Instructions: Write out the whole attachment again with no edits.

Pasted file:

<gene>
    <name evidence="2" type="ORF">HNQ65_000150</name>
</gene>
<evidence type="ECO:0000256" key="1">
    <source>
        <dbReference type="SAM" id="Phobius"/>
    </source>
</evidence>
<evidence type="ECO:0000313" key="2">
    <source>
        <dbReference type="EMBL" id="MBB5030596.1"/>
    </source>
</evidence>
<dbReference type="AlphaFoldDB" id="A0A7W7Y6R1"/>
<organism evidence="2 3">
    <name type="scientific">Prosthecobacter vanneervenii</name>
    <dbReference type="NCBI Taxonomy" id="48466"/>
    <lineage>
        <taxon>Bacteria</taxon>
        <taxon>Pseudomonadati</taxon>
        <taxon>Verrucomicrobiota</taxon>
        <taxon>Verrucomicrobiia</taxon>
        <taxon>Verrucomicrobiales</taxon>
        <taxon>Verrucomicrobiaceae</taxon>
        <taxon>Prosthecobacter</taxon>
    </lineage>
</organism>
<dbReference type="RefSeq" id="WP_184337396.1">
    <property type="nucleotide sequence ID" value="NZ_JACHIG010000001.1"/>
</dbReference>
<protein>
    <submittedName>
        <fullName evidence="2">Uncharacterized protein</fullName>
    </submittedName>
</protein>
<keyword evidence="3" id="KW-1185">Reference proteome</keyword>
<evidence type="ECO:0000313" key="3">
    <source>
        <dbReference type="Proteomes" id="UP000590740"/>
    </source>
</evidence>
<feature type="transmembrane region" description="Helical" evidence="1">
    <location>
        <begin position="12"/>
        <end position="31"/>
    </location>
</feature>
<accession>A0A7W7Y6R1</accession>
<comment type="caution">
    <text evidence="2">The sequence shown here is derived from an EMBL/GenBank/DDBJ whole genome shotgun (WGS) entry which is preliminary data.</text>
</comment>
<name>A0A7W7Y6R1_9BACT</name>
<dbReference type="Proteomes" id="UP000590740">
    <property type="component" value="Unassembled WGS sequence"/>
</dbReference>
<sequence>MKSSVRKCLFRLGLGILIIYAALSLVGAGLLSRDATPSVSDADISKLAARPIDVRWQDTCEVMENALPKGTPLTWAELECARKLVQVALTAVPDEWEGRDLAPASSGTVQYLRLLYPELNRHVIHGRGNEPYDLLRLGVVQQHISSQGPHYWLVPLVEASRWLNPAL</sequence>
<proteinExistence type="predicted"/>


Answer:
<gene>
    <name evidence="2" type="ORF">HNQ65_000150</name>
</gene>
<evidence type="ECO:0000256" key="1">
    <source>
        <dbReference type="SAM" id="Phobius"/>
    </source>
</evidence>
<evidence type="ECO:0000313" key="2">
    <source>
        <dbReference type="EMBL" id="MBB5030596.1"/>
    </source>
</evidence>
<dbReference type="AlphaFoldDB" id="A0A7W7Y6R1"/>
<organism evidence="2 3">
    <name type="scientific">Prosthecobacter vanneervenii</name>
    <dbReference type="NCBI Taxonomy" id="48466"/>
    <lineage>
        <taxon>Bacteria</taxon>
        <taxon>Pseudomonadati</taxon>
        <taxon>Verrucomicrobiota</taxon>
        <taxon>Verrucomicrobiia</taxon>
        <taxon>Verrucomicrobiales</taxon>
        <taxon>Verrucomicrobiaceae</taxon>
        <taxon>Prosthecobacter</taxon>
    </lineage>
</organism>
<dbReference type="RefSeq" id="WP_184337396.1">
    <property type="nucleotide sequence ID" value="NZ_JACHIG010000001.1"/>
</dbReference>
<protein>
    <submittedName>
        <fullName evidence="2">Uncharacterized protein</fullName>
    </submittedName>
</protein>
<keyword evidence="3" id="KW-1185">Reference proteome</keyword>
<evidence type="ECO:0000313" key="3">
    <source>
        <dbReference type="Proteomes" id="UP000590740"/>
    </source>
</evidence>
<feature type="transmembrane region" description="Helical" evidence="1">
    <location>
        <begin position="12"/>
        <end position="31"/>
    </location>
</feature>
<accession>A0A7W7Y6R1</accession>
<comment type="caution">
    <text evidence="2">The sequence shown here is derived from an EMBL/GenBank/DDBJ whole genome shotgun (WGS) entry which is preliminary data.</text>
</comment>
<name>A0A7W7Y6R1_9BACT</name>
<dbReference type="Proteomes" id="UP000590740">
    <property type="component" value="Unassembled WGS sequence"/>
</dbReference>
<sequence>MKSSVRKCLFRLGLGILIIYAALSLVGAGLLSRDATPSVSDADISKLAARPIDVRWQDTCEVMENALPKGTPLTWAELECARKLVQVALTAVPDEWEGRDLAPASSGTVQYLRLLYPELNRHVIHGRGNEPYDLLRLGVVQQHISSQGPHYWLVPLVEASRWLNPAL</sequence>
<proteinExistence type="predicted"/>